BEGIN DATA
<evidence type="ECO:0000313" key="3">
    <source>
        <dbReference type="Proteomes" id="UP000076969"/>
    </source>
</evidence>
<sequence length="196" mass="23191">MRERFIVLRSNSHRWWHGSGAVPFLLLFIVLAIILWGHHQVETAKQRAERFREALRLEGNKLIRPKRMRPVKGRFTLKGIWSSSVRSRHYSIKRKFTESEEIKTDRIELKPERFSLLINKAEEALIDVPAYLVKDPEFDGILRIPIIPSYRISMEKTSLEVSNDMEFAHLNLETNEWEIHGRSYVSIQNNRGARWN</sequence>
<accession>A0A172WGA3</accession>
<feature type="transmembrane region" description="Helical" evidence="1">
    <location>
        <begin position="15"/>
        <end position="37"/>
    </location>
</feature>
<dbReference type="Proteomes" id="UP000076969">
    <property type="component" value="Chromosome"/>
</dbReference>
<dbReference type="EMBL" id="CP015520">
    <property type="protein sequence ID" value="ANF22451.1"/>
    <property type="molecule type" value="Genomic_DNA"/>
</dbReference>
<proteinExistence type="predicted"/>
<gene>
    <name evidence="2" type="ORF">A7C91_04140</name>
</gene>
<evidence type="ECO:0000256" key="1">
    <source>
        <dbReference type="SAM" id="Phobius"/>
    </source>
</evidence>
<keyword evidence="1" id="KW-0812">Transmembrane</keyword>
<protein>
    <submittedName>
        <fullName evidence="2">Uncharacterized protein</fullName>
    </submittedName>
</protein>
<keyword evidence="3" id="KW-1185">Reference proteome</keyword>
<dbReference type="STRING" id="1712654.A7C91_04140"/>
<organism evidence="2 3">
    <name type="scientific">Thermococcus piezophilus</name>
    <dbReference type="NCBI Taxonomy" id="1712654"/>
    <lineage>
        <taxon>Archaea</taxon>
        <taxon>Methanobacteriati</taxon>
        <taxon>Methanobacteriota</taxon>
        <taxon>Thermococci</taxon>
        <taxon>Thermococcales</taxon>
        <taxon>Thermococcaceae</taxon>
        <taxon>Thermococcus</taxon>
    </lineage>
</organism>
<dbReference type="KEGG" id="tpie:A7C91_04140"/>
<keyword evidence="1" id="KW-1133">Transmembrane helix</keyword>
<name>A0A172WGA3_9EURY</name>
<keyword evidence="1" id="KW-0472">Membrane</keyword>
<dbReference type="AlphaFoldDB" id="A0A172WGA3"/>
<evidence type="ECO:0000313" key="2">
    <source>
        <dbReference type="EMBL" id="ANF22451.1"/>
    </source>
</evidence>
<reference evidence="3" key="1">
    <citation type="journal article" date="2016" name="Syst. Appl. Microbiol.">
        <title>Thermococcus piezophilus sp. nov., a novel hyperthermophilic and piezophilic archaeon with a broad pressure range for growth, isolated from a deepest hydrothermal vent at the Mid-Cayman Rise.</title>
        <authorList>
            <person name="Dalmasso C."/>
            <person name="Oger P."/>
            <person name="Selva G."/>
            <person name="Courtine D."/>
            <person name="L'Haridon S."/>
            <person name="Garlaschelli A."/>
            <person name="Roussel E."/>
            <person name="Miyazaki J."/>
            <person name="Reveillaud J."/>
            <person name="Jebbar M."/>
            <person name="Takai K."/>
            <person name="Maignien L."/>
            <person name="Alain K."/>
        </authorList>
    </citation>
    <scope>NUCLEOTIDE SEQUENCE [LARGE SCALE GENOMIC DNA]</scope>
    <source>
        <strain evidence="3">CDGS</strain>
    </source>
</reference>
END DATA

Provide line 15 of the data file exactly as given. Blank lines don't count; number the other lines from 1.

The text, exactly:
    <property type="component" value="Chromosome"/>